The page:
By Shawn Clubb
South City Journal
September 18, 2007

Bob Corbett calls it "the sheerest nonsense, claptrap, hogwash." Tom Haller says simply "that rumor is not true."

What they are talking about is theory that Dogtown got its name because Philippine natives, the Igorots, who visited the area as part of the 1904 World's Fair, would hunt dogs there for food.

Haller of Dogtown and a distant cousin, Michael Gittins of Cannes, France, believe they have found the true origin of the Dogtown name. They claim it has little connection to actual dogs. Instead, the cousins believe the name originated in the mid-1800s, long before the Igorots' visit during the World's Fair.

Haller, Gittins and Corbett, a founding member of the Dogtown Historical Society, always doubted the colorful theory about the Igorots held much weight.

Haller started developing a new explanation after he and Gittins learned of each other while doing research on the Dogtown Historical Society Web site - which can be found by using an Internet search engine. They shared ancestors who lived in Dogtown in the early 1800s. Those ancestors were miners.

Corbett said Gittins' great-great-great-grandfather, William Gittins, was a miner from Wales, who moved his family in the 1830s to the area where the World's Fair birdcage is now located in Forest Park. The family became successful and owned a hotel, grocery store, saloon, livery and coal and clay mines.

Haller's great-great-grandfather, Stephan Volz, came from

Baden, Germany, and arrived in 1856 in Dogtown to work in the mines. Volz's daughter, Lucy, married Gittins' son, Edward.

Text and a map of the area from prior to the World's Fair confirmed for the men that the area was called Dogtown as early as 1876. This led the cousins to concentrate on the Dogtown name having something to do with miners.

"The original coal miners in the area were small timers, not the larger scale, more professional miners that arrived later with proper equipment," Gittins said. "Individual miners simply started digging small holes in the ground with nothing more than shovels and their shoulders, and they literally dragged the coal out of the ground to the surface.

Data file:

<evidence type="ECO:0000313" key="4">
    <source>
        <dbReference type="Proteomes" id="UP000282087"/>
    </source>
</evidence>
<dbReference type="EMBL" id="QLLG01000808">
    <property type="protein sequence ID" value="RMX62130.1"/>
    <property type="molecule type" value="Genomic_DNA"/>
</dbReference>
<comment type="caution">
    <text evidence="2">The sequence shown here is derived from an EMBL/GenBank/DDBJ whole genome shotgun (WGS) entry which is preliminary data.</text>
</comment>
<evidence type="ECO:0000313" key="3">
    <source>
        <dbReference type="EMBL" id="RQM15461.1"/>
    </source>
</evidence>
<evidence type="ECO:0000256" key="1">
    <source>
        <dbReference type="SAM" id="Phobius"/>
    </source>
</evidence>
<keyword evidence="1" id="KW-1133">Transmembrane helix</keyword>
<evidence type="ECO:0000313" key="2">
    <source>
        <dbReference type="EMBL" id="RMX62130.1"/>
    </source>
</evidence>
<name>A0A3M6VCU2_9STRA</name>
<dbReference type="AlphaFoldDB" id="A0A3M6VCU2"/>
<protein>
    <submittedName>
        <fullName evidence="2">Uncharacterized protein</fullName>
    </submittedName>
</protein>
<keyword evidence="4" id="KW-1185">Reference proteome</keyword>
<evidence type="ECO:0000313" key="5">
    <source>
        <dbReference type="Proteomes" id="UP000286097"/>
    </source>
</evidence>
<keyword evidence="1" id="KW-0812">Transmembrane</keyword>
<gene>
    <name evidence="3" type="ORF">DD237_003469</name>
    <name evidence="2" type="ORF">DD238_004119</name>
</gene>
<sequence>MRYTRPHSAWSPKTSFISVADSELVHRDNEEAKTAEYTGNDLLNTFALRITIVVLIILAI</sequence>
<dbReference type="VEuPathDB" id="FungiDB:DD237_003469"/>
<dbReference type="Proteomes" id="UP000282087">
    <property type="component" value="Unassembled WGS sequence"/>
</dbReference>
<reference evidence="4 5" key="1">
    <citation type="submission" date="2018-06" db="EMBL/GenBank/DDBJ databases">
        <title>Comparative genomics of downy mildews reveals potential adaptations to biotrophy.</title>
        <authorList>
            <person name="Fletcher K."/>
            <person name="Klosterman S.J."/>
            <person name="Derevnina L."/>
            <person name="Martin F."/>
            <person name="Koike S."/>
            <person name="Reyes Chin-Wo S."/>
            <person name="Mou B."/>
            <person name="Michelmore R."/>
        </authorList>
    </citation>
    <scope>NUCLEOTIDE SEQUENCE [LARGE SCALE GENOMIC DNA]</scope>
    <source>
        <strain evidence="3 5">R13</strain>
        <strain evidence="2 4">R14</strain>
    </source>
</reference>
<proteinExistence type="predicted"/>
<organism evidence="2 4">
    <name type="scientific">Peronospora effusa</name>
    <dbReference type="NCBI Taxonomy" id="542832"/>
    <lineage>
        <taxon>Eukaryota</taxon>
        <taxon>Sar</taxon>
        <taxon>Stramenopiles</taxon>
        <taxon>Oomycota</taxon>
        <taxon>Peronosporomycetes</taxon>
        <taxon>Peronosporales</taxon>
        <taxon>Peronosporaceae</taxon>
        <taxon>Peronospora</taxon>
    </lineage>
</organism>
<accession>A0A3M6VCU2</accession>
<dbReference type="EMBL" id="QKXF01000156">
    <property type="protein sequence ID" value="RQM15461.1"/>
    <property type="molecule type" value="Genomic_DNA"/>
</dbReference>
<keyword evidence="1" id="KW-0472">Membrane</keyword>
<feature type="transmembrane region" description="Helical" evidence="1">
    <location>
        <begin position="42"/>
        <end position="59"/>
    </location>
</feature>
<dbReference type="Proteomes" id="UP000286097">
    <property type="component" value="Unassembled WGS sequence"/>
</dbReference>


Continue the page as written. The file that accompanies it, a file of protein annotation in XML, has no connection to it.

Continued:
"This activity left a whole lot of little holes everywhere, which looked a lot like the types of holes that a dog would dig. I was told (by relatives) that's where the name Dogtown comes from."

Gittins searched a dictionary on mining and minerals for the term "dog."

Here's what he found: A "doghole" is a small opening from one place in a coal mine to another or a small mine employing fewer than 15 miners. A "doghouse" is a small building where miners wash or change clothes.

He searched the Wikipedia Web site and found that a "dogtown" is a collection of huts and shelters usually near a mineral deposit. Corbett said five or six places around St. Louis were at one time called Dogtown.

Other rumors, such as the name coming from the area having a large number of dogs, are just "people reaching for straws," Haller said.

As for the Igorot theory, Haller said, "It's colorful. That's why it caught on and it will never die, but it's stupid."

Gittins said he doesn't mind if people want to think their neighborhood has a connection to dogs. He said it does, because of their habit of digging.

"(The name) Dogtown might have been frowned upon early on but today's Dogtowners have grown to love and respect it," Haller said. "We are proud of the neighborhood's name, origin, character, traditions and historical identity, including the mines and hardworking coal and clay miners who once inhabited the area."


Bibliography Oral history Recorded history Photos
YOUR page External links Walking Tour

Bob Corbett